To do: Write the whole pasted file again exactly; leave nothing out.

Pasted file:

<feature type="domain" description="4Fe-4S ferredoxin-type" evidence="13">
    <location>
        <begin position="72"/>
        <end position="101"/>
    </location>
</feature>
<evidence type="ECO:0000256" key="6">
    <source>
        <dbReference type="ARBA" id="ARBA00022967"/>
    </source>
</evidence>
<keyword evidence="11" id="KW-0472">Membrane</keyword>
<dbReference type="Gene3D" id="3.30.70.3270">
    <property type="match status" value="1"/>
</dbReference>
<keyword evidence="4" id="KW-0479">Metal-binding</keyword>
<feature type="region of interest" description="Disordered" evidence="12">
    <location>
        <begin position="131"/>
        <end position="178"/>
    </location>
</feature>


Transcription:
<feature type="domain" description="4Fe-4S ferredoxin-type" evidence="13">
    <location>
        <begin position="72"/>
        <end position="101"/>
    </location>
</feature>
<evidence type="ECO:0000256" key="6">
    <source>
        <dbReference type="ARBA" id="ARBA00022967"/>
    </source>
</evidence>
<keyword evidence="11" id="KW-0472">Membrane</keyword>
<dbReference type="Gene3D" id="3.30.70.3270">
    <property type="match status" value="1"/>
</dbReference>
<keyword evidence="4" id="KW-0479">Metal-binding</keyword>
<feature type="region of interest" description="Disordered" evidence="12">
    <location>
        <begin position="131"/>
        <end position="178"/>
    </location>
</feature>